Indian Church Leaders Reject Hindu ‘Reconversion’ Claim
Some 184 Christians are said to have returned to the Hindu fold in a special campaign launched by the World Hindu Council
Vishwa Hindu Parishad (VHP) activists protest against the appearance of Canadian Christian evangelist Peter Youngren in Allahabad October 22, 2013. Hindu nationalists have launched a ‘free conversion’ campaign in Jhabua district of the Central Indian state of Madhya Pradesh, November 22, 2013. 6. (Photo: AFP)
Catholic Church leaders have dismissed a claim by a Hindu nationalist group that 184 Christians have been ‘converted’ to Hinduism in India’s central state of Madhya Pradesh as ‘false and misleading’.
A report by Vishwa Hindu Parishad (VHP), or World Hindu Council, on a redeployment ceremony in Kalyanpura village in Jhabua district on November 7 said 184 Christians belonging to 38 families from 24 villages returned to the Hindu lap.
“[The] VHP’s claim is totally false. Christians of all denominations are properly documented and no one has abandoned the faith,” said Fr. Rockey Shah, Public Relations Officer for Jhabua Diocese.
The reconversion ceremony is part of propaganda aimed at defaming Christians, he told UCA News on November 9 and challenged its organizers to release details of those they claimed to have converted.
“How come so many churches are built?”
Alok Kumar, the central chairman of VHP, said a special campaign to make Jhabua district and its surrounding area “conversion-free” was launched on November 6 and will run until November 20.
He had also sought to find out from the state government how many Hindus had converted to Christianity under the provisions of the Madhya Pradesh Religious Freedom Act 2020, but the answer was “none”.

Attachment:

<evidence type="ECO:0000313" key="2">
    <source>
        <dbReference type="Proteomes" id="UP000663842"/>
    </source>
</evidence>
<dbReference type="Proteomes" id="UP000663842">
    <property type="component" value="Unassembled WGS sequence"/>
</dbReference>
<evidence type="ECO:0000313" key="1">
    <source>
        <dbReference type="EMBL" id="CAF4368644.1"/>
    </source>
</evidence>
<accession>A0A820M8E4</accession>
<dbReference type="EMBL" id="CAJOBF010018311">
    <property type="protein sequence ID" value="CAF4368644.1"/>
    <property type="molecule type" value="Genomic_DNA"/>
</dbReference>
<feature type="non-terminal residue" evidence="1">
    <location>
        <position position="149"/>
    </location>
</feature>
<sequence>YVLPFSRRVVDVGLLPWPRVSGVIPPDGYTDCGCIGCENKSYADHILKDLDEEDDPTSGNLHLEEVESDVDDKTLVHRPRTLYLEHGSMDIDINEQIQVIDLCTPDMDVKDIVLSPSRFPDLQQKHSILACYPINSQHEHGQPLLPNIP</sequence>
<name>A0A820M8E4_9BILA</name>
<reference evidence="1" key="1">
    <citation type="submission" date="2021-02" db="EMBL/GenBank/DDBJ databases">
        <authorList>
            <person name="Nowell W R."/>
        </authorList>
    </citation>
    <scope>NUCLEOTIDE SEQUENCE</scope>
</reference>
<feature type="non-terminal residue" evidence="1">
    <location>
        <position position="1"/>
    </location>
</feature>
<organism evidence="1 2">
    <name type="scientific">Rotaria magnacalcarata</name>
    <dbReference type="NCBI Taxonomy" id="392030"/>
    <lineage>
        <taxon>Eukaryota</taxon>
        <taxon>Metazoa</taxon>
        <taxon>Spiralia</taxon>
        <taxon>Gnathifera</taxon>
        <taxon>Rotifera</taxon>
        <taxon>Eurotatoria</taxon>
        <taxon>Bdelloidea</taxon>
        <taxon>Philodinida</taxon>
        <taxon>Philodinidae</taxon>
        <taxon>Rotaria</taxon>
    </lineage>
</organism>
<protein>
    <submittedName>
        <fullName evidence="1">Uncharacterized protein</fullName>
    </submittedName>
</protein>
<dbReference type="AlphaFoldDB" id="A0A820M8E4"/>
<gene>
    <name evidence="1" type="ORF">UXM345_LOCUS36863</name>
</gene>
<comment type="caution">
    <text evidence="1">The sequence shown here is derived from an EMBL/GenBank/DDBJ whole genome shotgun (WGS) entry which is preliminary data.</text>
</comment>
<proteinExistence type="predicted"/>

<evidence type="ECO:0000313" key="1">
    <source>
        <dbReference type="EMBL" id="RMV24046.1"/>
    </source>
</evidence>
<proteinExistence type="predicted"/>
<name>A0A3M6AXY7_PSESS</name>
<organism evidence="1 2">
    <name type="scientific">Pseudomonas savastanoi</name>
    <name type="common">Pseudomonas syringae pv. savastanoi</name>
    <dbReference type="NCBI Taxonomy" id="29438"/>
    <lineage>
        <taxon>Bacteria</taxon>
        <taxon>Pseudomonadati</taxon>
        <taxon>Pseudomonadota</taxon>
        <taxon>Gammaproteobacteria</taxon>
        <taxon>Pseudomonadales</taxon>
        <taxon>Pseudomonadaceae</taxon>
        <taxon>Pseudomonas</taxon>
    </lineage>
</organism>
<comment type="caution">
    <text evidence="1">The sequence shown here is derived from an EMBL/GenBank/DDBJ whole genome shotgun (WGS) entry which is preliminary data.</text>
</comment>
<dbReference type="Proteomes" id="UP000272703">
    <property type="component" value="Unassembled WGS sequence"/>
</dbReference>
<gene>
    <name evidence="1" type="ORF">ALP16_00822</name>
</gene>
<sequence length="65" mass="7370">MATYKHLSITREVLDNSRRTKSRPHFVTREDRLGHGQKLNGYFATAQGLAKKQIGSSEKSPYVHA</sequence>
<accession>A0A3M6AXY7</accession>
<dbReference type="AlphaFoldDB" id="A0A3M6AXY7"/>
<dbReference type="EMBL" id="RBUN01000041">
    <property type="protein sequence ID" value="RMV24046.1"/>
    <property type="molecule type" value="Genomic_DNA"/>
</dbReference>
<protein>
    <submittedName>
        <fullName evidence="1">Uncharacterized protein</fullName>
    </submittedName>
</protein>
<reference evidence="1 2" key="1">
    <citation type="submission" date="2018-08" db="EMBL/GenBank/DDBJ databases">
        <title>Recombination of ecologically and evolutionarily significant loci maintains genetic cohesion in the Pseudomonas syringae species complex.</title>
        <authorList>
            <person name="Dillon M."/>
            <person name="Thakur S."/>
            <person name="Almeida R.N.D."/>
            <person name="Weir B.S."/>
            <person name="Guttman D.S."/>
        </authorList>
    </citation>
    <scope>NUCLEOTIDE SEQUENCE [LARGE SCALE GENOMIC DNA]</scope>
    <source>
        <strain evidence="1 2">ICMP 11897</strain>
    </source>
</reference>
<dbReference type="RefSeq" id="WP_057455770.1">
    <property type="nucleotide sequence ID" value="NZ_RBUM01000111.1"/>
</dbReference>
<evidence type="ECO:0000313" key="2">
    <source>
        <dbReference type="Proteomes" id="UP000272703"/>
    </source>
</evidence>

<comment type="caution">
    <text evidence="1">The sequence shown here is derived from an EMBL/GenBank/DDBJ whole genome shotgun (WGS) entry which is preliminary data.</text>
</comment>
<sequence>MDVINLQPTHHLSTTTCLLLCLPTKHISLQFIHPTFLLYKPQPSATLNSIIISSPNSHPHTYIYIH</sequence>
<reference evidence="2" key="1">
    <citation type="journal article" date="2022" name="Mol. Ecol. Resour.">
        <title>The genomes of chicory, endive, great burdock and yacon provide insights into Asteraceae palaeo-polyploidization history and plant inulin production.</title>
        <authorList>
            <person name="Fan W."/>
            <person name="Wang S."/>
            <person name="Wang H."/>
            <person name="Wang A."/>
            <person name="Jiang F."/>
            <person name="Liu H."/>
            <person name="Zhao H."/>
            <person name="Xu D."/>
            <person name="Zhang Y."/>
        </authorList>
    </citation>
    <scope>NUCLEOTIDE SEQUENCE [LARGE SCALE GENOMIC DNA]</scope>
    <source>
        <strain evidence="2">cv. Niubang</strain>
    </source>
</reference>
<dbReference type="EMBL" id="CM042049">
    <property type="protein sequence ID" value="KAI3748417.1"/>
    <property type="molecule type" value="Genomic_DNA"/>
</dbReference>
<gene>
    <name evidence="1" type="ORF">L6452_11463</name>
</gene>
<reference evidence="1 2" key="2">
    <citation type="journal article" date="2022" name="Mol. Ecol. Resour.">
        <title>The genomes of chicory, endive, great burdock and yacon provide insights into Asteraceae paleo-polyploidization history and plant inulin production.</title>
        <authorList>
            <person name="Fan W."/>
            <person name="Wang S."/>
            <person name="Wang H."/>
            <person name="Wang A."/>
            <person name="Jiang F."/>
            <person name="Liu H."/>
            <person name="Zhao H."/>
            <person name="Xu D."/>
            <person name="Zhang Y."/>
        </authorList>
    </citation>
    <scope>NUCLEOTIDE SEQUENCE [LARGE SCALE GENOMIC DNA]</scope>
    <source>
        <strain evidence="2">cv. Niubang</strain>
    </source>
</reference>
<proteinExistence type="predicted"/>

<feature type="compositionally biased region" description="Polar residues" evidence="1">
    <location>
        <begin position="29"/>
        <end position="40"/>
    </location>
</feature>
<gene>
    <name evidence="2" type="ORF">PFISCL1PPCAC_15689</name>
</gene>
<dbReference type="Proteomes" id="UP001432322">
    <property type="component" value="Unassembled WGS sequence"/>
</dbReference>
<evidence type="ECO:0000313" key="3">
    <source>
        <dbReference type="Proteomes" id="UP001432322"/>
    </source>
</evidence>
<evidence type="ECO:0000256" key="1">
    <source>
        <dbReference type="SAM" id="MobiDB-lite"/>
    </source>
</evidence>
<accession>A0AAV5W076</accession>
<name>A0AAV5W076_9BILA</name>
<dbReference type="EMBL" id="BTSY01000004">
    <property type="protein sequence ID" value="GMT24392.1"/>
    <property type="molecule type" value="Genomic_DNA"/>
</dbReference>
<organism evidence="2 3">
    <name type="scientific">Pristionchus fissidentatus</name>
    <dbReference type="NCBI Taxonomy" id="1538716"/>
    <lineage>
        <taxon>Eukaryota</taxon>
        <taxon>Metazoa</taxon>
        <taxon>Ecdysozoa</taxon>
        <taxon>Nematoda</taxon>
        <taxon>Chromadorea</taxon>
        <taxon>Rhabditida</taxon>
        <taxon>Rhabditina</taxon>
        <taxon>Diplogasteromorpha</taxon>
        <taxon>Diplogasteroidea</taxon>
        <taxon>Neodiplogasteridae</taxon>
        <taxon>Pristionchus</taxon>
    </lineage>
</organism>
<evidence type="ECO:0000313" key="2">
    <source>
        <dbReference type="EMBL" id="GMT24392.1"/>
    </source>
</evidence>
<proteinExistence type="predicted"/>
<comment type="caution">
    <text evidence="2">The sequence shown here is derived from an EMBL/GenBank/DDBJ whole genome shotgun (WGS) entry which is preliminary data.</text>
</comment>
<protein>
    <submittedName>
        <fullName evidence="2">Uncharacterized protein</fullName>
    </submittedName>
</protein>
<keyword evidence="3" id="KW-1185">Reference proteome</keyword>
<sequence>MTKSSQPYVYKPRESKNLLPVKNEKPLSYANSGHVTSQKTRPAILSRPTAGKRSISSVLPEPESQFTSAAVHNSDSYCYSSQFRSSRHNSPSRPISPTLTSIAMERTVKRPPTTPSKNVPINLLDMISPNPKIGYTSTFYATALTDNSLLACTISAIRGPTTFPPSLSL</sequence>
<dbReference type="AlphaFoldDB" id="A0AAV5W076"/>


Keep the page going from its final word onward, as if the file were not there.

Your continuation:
The VHP leader said this had raised suspicions about the Church’s activities in the district. “When no one has converted to Christianity, how come so many churches are built?” He asked.
Kumar further claimed that churches were built without valid permission from the state government, which was denied by Father Shah.
“All of our churches have valid permission and most of them were built even before the formation of the state. Some are up to 100 years old and even older,” the Catholic priest said.
Father Shah said that Hindu nationalists were deceiving the people on the issue of religious conversions of Christian missionaries. “We are not converting anyone illegally as claimed,” he said.
“Pretending to convert them back to Hinduism is misleading”
He said the Diocese of Jhabua was made up of second or third generation Christians. There were no new converts.
“Those targeting us should stop now,” the priest said.
Father Babu Joseph, a priest of the Divine Word based in Indore, told UCA News that the tribal people of India are animists with their own belief system. It is therefore misleading to claim to convert them back to Hinduism.
Christianity entered the region nearly a century ago and ushered in social and economic change among the tribal communities, the priest said.
“By organizing this kind of show to make the headlines, what do the disadvantaged sections gain? Are their social or economic conditions improving,” asked Father Joseph, a former spokesman for the Catholic Bishops’ Conference of India.
He wondered how long the government will allow organizations like the VHP to continue with their “disruptive agenda which has created deep fissures in Indian society”.
Christians make up about 4% of the one million inhabitants of Jhabua district, 93% of whom are Hindus. This figure is higher than the national average of 2.3% of Christians in India.